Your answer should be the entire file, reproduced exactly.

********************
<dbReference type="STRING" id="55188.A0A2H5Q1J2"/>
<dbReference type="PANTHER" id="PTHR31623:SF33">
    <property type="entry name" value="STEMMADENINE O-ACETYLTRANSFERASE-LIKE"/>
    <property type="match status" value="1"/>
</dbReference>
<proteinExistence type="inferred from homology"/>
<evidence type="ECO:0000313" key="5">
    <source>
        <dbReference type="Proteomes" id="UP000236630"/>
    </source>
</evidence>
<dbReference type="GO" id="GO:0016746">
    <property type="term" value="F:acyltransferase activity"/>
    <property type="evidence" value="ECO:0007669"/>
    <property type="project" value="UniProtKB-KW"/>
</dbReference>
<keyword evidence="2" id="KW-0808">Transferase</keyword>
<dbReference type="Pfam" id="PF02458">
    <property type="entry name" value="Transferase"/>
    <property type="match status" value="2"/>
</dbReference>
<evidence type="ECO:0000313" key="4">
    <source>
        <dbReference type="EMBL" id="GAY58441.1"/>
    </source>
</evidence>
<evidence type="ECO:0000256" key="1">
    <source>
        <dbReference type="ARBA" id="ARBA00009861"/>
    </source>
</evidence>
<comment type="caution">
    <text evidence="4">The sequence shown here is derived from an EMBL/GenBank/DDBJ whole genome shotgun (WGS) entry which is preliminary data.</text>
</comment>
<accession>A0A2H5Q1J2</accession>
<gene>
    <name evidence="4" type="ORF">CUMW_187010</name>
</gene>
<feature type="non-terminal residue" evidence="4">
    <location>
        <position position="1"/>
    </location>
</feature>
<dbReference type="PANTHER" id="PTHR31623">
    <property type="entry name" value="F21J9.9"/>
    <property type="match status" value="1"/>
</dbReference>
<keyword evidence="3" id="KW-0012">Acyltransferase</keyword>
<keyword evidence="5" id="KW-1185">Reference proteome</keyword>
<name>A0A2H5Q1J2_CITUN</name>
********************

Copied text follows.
<dbReference type="STRING" id="55188.A0A2H5Q1J2"/>
<dbReference type="PANTHER" id="PTHR31623:SF33">
    <property type="entry name" value="STEMMADENINE O-ACETYLTRANSFERASE-LIKE"/>
    <property type="match status" value="1"/>
</dbReference>
<proteinExistence type="inferred from homology"/>
<evidence type="ECO:0000313" key="5">
    <source>
        <dbReference type="Proteomes" id="UP000236630"/>
    </source>
</evidence>
<dbReference type="GO" id="GO:0016746">
    <property type="term" value="F:acyltransferase activity"/>
    <property type="evidence" value="ECO:0007669"/>
    <property type="project" value="UniProtKB-KW"/>
</dbReference>
<keyword evidence="2" id="KW-0808">Transferase</keyword>
<dbReference type="Pfam" id="PF02458">
    <property type="entry name" value="Transferase"/>
    <property type="match status" value="2"/>
</dbReference>
<evidence type="ECO:0000313" key="4">
    <source>
        <dbReference type="EMBL" id="GAY58441.1"/>
    </source>
</evidence>
<evidence type="ECO:0000256" key="1">
    <source>
        <dbReference type="ARBA" id="ARBA00009861"/>
    </source>
</evidence>
<comment type="caution">
    <text evidence="4">The sequence shown here is derived from an EMBL/GenBank/DDBJ whole genome shotgun (WGS) entry which is preliminary data.</text>
</comment>
<accession>A0A2H5Q1J2</accession>
<gene>
    <name evidence="4" type="ORF">CUMW_187010</name>
</gene>
<feature type="non-terminal residue" evidence="4">
    <location>
        <position position="1"/>
    </location>
</feature>
<dbReference type="PANTHER" id="PTHR31623">
    <property type="entry name" value="F21J9.9"/>
    <property type="match status" value="1"/>
</dbReference>
<keyword evidence="3" id="KW-0012">Acyltransferase</keyword>
<keyword evidence="5" id="KW-1185">Reference proteome</keyword>
<name>A0A2H5Q1J2_CITUN</name>